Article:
Main image for Driver vs. Runner: Learning on the Run with the Trumansburg Police Time to Read: ~6 min

I'm no stranger to close encounters with drivers who either don't understand the rules of engaging with pedestrians (runners or walkers), or don't care about the rules. When running on the road, I rarely zone out, constantly scanning for threats to my safety. On today's eight-mile run, just a mile in, that threat was straight in front of me.

Here's the setting: I'm running on the left side of the road, on the white line. There's no sidewalk on this stretch of road. There's snow and ice in the narrow gravel shoulder to my left, so I'm as far left as I can be to run safely. An older-model pickup truck was coming toward me in my lane. There must have been traffic in the opposing lane, since he braked and stayed in his lane (as he should have done). However, he threw his hands up in the air in disgust and yelled something I could not discern through his closed windows.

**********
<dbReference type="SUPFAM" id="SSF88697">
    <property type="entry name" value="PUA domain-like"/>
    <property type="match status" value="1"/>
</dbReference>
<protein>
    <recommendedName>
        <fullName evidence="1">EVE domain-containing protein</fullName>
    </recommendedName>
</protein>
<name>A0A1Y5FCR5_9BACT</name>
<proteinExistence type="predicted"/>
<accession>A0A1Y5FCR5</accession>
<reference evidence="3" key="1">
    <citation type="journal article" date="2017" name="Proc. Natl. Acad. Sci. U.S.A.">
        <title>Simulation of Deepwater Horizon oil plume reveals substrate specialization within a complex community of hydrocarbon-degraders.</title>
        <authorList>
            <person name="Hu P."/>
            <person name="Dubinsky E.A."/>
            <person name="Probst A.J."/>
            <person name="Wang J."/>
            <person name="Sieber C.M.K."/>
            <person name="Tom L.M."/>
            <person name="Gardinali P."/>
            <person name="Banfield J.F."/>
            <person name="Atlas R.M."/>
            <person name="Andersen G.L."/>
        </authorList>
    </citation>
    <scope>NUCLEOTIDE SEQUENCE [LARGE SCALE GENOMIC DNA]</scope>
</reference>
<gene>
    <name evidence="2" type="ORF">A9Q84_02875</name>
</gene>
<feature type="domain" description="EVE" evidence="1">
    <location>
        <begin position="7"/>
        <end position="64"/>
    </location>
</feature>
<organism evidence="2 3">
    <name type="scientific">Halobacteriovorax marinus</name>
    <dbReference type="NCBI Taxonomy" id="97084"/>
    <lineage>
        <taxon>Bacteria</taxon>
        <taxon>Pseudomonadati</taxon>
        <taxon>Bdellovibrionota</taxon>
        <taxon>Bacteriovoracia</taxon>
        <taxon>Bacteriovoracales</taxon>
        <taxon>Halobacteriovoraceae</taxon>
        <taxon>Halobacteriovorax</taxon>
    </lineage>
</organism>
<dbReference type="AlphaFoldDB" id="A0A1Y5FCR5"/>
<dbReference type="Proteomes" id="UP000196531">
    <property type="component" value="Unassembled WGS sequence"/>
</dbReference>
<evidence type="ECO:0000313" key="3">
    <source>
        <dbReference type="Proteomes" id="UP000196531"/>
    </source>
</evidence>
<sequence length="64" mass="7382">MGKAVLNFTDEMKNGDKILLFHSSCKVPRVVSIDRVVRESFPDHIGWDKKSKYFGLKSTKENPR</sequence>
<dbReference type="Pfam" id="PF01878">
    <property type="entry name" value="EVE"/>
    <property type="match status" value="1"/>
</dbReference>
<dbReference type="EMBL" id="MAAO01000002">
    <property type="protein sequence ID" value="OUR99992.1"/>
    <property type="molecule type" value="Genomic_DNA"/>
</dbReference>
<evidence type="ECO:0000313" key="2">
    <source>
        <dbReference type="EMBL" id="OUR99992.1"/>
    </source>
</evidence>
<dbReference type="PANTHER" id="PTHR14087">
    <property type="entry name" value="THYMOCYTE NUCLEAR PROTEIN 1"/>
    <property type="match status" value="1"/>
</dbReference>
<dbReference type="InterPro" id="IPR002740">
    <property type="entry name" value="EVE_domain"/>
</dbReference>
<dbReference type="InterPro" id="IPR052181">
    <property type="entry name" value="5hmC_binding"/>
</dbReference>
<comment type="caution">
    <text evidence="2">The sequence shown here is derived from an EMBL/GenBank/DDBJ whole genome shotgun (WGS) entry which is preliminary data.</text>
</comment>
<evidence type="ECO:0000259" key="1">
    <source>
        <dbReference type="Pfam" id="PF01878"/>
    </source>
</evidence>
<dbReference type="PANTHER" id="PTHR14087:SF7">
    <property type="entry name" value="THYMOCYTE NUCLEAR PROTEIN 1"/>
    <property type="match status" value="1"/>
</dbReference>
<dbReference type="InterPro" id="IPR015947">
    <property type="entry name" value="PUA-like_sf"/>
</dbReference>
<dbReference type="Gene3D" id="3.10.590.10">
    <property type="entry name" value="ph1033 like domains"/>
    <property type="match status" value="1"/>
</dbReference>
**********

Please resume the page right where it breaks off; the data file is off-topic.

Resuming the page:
I ambled past the truck, the driver glaring at me the whole time, and then he accelerated off, still animated with his hands, looking at me in his rear view mirror. I stopped and turned around, and he stopped his truck. I was so shocked by his reaction to a pedestrian causing him to stop briefly that I put MY hands in the air and yelled, "I have the right of way! You needed to yield!" I'm not sure he heard me or not, but he drove off and I thought that was the end of it.

Two miles later, I'm approaching the center of the village and then the same pickup truck turns onto the road where I'm running, again driving in my direction. He sees me, pulls abruptly into the closest parking lot, and GETS OUT OF HIS TRUCK. I'm thinking two things here: first, I'm glad we're around other people, and second, where is this headed? He speaks first, yelling across the road.

"Why didn't you get off the road!?"

"Because I didn't have to," I said. "I am a pedestrian, and you have to yield to me."

"You could get hit that way, not getting off the road when a car is coming. All you had to do was jump into an inch of snow and get out of my way", he continued.

Irked, I replied, "The only type of person that's going to hit me is someone like you."